August 30 general election in Japan

Japan will be holding a general election later this month, as I was posting about yesterday. It is for Japan’s “lower house” of the parliament (called the “Diet”), and off the top of my head I forget what this is called. It might be House of Representatives. The upper house here is the House of Councillors, and is meant primarily to be a check on the lower house.

There are 480 seats in the lower house.

Currently, the Diet is split. It has been heavily controlled by the Liberal Democrats, “the LDP” or Jiminto (自民党) in Japanese. This was the result of the September 2005 general election, when the LDP won a landslide under Prime Minister Koizumi. He ran on a postal privatization platform, and his party and its allies picked up 320 something seats.

In 2007, there was a backlash in the upper house elections, because it became known that the Japanese pension administrator lost 50 million records. Up until very recently in Japan, you had a new social security number every time you started a new job. And there was no statement of contributions, or anything to really show that money withheld ended up as a credit to you. And if you got married and changed your name, that was an even bigger mess!

So a lone soul who was told to “shove it” by a local pension office, made a big brouhaha about it. The rival party, the Democratic Party of Japan, “DPJ” or Minshuto (民主党), picked up on that and other related saftey net issues, to win a big majority of the upper house.

So, for the last two years, there has been a standoff of sorts here in Japan politics. The lower house still had its big 2005 Koizumi landslide result. But the upper house, which can veto whatever the lower house passes, was controlled by the opposition party.

The LDP had just enough of a majority in the lower house to override any veto by the upper house. And so that’s how any controversial laws that did get passed, would pass.

Since Prime Minister Koizumi, Japan has had three other prime ministers. Off memory, I think their names were Shinzo Abe, Takeo(?) Fukuda, and Taro Aso, the most recent. They seemed to last about a year, and get frustrated and quit. The last one called the August election after poor results for the LDP in the Tokyo regional election July 12.

The LDP has pretty much run Japan since 1955. (That is, since shortly after General MacArthur, then General Ridgeway, and the U.S. Occupation here came to an end running the place.) There have been various factions within the LDP party, and they have traded and switched off between them.

But it is a one-party state. And anyone remembering my local New Jersey criticism about one-party control for long time periods knows that I think the smell of corruption can arise after a few decades of it.

The news polls suggest that the rival party, the DPJ, will win a noticeable victory on the 30th, and form the next government. But it remains to be seen. Part of the lower house is picked by districts, and the rest is filled “at-large” based on party preference. The DPJ would have to pick up 241 seats for a mathematical majority. Although there is some talk that they might seek an alliance with a group called New Komeito 公明党, if they don’t get the 241. New Komeito is the political arm of a Buddhist religious following here known as Soka Gakkai.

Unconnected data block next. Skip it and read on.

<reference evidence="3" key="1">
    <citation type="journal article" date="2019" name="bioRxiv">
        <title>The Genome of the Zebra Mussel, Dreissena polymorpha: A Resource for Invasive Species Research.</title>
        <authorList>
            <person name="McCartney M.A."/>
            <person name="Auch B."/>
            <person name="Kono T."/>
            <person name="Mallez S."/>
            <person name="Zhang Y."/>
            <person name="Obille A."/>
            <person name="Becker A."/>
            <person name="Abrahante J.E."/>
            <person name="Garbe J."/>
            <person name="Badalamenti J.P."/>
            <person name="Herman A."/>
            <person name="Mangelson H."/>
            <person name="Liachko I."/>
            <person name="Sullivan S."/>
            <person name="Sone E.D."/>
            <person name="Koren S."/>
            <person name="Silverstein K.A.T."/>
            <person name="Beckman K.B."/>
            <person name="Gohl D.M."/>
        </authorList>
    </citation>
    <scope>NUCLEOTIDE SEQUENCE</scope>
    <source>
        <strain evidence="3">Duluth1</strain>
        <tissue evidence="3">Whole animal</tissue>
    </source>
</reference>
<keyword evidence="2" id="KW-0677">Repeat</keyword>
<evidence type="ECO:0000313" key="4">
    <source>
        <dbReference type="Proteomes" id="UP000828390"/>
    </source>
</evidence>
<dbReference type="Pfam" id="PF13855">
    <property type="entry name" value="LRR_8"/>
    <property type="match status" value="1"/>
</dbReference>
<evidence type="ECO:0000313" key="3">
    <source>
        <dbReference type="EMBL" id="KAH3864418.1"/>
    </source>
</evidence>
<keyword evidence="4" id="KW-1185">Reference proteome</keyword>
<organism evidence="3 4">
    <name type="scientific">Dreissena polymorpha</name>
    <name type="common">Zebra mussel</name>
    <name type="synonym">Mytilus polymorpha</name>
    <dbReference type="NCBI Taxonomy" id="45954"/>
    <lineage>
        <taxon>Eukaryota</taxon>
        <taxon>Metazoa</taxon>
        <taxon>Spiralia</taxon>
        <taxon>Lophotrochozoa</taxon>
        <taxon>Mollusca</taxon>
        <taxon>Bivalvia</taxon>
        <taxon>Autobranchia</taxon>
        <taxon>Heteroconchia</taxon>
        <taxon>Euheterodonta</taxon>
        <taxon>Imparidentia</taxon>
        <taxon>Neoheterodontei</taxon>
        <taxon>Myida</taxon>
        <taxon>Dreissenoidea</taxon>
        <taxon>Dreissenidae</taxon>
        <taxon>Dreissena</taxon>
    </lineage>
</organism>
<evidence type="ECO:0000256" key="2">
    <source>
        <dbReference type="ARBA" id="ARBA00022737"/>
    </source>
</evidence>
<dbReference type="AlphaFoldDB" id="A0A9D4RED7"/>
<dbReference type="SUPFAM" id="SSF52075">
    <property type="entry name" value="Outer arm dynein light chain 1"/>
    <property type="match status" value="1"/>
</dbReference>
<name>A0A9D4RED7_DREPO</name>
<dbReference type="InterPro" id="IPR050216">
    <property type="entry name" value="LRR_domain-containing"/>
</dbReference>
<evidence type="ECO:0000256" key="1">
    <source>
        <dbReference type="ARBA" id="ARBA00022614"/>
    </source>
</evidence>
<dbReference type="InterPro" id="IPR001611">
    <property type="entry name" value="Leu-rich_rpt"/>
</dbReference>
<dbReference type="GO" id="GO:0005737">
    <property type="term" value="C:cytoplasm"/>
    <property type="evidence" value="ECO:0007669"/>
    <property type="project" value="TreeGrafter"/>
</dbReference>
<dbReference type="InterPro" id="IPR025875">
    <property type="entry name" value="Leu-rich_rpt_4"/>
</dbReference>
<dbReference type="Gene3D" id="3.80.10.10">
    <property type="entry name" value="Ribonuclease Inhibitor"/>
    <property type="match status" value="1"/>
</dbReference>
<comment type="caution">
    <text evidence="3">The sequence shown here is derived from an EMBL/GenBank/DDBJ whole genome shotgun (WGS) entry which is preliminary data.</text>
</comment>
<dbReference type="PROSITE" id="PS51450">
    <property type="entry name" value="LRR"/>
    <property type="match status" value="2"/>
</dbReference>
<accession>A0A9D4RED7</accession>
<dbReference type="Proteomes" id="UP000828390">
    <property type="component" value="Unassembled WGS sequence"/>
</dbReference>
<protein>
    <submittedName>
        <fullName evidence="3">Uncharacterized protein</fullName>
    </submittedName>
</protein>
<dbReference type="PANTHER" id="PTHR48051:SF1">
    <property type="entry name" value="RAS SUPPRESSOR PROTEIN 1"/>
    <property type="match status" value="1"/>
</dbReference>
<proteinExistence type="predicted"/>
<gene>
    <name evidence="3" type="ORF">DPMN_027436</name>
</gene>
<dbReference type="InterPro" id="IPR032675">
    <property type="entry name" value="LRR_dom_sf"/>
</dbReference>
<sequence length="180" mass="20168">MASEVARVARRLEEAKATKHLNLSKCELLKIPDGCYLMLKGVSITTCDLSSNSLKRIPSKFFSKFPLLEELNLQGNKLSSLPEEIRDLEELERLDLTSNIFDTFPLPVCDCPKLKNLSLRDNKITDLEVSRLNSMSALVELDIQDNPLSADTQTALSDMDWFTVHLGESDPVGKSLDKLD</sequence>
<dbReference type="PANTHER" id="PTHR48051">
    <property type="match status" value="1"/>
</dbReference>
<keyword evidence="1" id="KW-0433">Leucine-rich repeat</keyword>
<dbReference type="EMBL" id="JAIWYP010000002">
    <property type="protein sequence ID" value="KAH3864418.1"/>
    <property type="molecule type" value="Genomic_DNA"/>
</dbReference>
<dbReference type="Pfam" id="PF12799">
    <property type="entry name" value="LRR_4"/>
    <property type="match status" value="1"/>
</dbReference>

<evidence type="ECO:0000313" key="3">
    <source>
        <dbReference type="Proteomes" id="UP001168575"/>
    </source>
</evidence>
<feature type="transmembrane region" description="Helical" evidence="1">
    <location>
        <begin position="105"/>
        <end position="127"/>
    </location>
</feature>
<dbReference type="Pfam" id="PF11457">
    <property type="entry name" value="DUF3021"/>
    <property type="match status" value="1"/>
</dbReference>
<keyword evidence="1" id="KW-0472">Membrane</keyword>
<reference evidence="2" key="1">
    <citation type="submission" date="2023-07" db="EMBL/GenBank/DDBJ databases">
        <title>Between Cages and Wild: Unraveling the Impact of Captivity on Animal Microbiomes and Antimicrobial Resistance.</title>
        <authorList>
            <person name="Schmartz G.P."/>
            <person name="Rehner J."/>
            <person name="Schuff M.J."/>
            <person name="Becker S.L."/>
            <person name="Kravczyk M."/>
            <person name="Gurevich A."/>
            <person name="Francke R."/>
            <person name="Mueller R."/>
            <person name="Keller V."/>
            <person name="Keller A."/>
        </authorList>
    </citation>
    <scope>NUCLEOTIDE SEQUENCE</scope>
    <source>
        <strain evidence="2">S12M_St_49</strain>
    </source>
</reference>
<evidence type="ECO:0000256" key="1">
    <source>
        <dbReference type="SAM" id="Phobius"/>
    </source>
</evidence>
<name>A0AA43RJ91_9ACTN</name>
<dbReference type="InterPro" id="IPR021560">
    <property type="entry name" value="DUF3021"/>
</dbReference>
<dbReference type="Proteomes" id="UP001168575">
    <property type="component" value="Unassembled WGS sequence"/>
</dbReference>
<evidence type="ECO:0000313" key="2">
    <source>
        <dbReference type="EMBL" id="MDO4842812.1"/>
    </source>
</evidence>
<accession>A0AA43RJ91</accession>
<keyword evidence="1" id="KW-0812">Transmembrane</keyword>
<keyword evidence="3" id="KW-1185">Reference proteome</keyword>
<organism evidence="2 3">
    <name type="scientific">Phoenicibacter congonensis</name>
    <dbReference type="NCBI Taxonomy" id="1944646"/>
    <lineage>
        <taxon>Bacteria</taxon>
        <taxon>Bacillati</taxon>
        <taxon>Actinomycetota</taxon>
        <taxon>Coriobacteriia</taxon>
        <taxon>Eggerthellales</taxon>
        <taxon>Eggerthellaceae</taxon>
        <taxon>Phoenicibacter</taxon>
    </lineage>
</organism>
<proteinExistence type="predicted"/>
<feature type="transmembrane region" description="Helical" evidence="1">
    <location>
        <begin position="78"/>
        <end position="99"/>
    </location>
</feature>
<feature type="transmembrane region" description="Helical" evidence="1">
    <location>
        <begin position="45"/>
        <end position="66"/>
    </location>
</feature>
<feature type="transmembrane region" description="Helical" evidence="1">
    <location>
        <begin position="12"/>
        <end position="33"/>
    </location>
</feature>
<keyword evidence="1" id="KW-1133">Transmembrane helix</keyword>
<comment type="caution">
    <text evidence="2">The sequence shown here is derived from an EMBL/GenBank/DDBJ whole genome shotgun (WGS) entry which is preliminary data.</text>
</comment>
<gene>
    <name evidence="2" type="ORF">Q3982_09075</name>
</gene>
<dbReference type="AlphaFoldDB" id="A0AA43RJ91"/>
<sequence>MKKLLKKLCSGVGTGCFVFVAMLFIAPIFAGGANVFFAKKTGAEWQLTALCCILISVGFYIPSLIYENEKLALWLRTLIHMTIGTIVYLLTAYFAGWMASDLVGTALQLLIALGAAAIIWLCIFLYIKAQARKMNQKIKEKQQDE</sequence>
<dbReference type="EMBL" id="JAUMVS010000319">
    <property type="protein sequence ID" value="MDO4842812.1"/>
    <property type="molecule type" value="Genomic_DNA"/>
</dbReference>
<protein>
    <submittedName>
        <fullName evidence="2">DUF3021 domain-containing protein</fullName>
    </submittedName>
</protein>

As an American, I have a good feeling about this. But also a bad feeling. What is good is that it sounds like the Japanese are finally going to enjoy something that our fighting boys of my grandparent’s generation died face down in the sand for: the orderly exchange of power in the democratic tradition between rival parties.

But the flipside is what we as Americans might be getting.

It’s clear to me that the LDP is less “pro-American” than it is “pro take advantage of the Americans as jovial suckers who can be easily bought off”.

(This is compared to Red China which, as payback for a part of World War II called the “Second Sino Japanese War”, would probably just blow 5% of Japan away, imprison 25% of the male population in labor re-education camps, and leave the rest of the population to a slow starvation like Hitler tried to do to Vichy France.)

Ever since Prime Minister Yoshida (1947?), it’s been Japan’s goal to win the peace. So I think on key issues, the LDP has cooperated very strongly with America, but then behind our back spited us left-and-right. (Hey, another post!)

The DPJ coming in, potentially they will be giving a tougher line to America. In earlier times, they said they weren’t happy with the Status of Forces Agreement (“SOFA”) by which 40,000 of our troops are stationed around Japan. They also want a “more equal” alliance partnership, whatever this exactly means.

In the DPJ’s recent campaign manifesto and in recent weeks, they have backpedaled a bit on these positions, which has the LDP livid. The LDP had been using us as a selling point to the Japanese for over 50 years, and now it sounds like the DPJ doesn’t think we’re so bad, either.

As a taxpaying American, as well as American paying taxes to Japan, I welcome any discussion about Our Role Here. As a four-year resident, I have a laundry list of things I don’t like. And if the new government wanted to debate the value of America to Japan, I think it’s a debate long overdue. But not the debate Japan would want.

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